One Left

Written on:June 15, 2014
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JuicyIt was all a dream… All thirteen players that suited up for the San Antonio Spurs in Game 4 of the 2014 NBA Finals dotted the box score with at least two points. Yes, thirteen players scored for one team in an NBA Finals game. This has never happened before. The NBA expanded the active roster for an NBA game from 12 to 13 players during the lockout-shortened 2011-2012 season. We are currently in the third NBA Finals series played since that happened and in no contest from 2012-2014 had all 13 players scored for one team until Thursday night. The San Antonio Spurs used 40 field goals (25 of them assisted), 18 free throws, and 13 different scorers to defeat the Miami Heat 107-86 in Game 4 and for our second consecutive blowout victory on the road in this series. So many different people scored for the Spurs Thursday night, I’m pretty sure even the Coyote was in the box score with a dunk. We came back to Miami this week seeking not just a split, but rather redemption for our last two NBA Finals appearances in American Airlines Arena. And this was no easy task. The Triple A, now housing the two-time defending champions, had apparently become more intimidating than ever because the Heat were undefeated at home in the 2014 NBA playoffs heading into these Finals. We also returned to the scene of San Antonio’s greatest playoff disappointment to face an opponent who had not lost back-to-back playoff games since dropping Games 3, 4, & 5 of the 2012 Eastern Conference Finals to the Boston Celtics. Well, we came back to Miami and, as the Spurs often do, we were able to find a way to be the team that put an end to our opponent’s impressive streaks. More importantly, we also got our coveted redemption. It sure doesn’t hurt, either, that we got in such emphatic fashion.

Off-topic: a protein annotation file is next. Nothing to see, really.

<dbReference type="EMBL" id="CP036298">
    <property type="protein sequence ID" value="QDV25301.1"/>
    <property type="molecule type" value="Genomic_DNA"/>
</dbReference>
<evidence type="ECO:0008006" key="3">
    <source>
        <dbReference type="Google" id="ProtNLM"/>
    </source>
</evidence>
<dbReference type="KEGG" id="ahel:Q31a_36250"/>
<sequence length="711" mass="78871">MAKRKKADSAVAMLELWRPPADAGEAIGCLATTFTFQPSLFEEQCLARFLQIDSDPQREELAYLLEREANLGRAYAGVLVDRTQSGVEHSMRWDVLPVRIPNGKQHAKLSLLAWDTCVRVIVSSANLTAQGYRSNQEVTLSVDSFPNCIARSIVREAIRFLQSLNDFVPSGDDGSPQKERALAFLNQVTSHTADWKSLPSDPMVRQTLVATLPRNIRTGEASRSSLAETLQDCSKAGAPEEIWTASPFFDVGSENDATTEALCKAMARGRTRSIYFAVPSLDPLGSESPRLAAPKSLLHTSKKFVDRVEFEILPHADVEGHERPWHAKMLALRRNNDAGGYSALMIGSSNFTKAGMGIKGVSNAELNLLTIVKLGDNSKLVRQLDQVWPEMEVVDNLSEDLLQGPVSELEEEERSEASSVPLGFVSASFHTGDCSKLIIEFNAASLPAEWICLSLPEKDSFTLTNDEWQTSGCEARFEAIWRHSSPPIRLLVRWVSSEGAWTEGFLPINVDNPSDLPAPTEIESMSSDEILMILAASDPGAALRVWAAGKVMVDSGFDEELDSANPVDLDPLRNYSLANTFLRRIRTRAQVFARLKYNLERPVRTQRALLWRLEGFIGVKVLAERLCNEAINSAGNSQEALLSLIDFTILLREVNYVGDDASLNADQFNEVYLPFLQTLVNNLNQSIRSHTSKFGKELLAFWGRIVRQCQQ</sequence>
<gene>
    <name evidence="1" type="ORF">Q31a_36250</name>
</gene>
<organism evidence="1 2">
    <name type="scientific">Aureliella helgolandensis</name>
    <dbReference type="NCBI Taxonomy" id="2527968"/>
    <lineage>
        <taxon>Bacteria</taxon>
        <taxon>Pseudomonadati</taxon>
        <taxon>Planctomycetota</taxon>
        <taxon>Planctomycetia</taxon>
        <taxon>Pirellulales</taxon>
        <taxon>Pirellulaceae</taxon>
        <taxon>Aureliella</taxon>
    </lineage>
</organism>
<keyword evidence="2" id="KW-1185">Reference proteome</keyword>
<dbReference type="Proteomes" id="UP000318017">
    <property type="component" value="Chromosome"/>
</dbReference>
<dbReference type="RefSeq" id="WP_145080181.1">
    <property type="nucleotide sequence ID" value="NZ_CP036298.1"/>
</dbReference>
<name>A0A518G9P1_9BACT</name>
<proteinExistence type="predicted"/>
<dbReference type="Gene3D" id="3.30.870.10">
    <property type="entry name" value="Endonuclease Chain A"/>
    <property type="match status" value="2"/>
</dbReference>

The San Antonio Spurs were able to navigate the past several weeks to arrive back in the city of blinding lights and achieve our redemption in American Airlines Arena by just continuing to play outstanding team basketball during these NBA playoffs. In fact, since May 4 when the Spurs blew out the Mavericks 119-96 in Game 7 of our first round series we have (on most nights) played some of the best basketball that the league has ever seen. During this impressive stretch, the Spurs have gone a solid 12-4 (.750 winning percentage) but have won our twelve victories by an average of 20.08 points per game (the only close contest was the Spurs’ five point overtime victory to closeout the Thunder in Game 6 of the Western Conference Finals). Granted, the four contest that we have lost during this stretch (by an average of 8.75 points per game) and the prior three contests that we surrendered to the Mavs (by an average of 4.67 points per game) will prevent these Spurs from having a shot at being remembered as one of the most dominant teams in NBA playoff history, but in our wins we have played impeccable team basketball. Rarely, during this stretch, has there been a victory that has been the byproduct of a signature performance by one of our star players. In last years run to the 2013 NBA Finals, the Spurs rode Tony Parker’s brilliant play to many a playoff victory. While Tony, Tim Duncan, and Manu Ginobili have all played stellar basketball throughout this year’s run, we have not needed to rely on any of our big three to put up huge numbers in order to win. We have just shared the basketball night in and night out and overwhelmed our opponents with our depth. And the Spurs are not just deep, we are Indian Ocean deep. Better yet, we are Jack Handey deep. Case in point, the aforementioned ability of this team to get thirteen players into the scoring column in an NBA Finals game is proof enough that this is an historically deep basketball club. Here is one of the Spurs player’s lines from Thursday night: 20 points, 14 rebounds, 3 assists, 3 steals, 3 blocks. Looking at it in a vacuum, one would assume that this line probably belonged to Tim Duncan but that would be an incorrect assumption because this was the line of Kawhi Leonard: NBA superstar. Here’s another line from Thursday: 14 points (on 5-8 shooting), 2 assists. Again in a vacuum, one would assume that this could be Tony’s line on an efficient shooting night in a game where the defense was predicated on getting the ball out of his hands early. Again, this would be an incorrect assumption because this was Patty Mill’s line which he impressively put together in 16 minutes and from his role as back-up point guard. Here’s one more: 8 points, 9 rebounds, 9 assists, 1 steal. That’s Manu Ginobili’s line, right? Obviously, Manu is the only Spur who is versatile enough to put together a near triple-double without having a huge scoring night. Guess again, Boris Diaw is also that versatile. By the way, on Thursday night the big three (while not needed to dominate) still contributed to the team win. Tim Duncan had 10 points, 11 rebounds, 2 assists, 2 steals, and 1 blocked shot. Tony Parker had 19 points and 2 assists. Manu Ginobili had 7 points, 1 rebound, and 2 assists.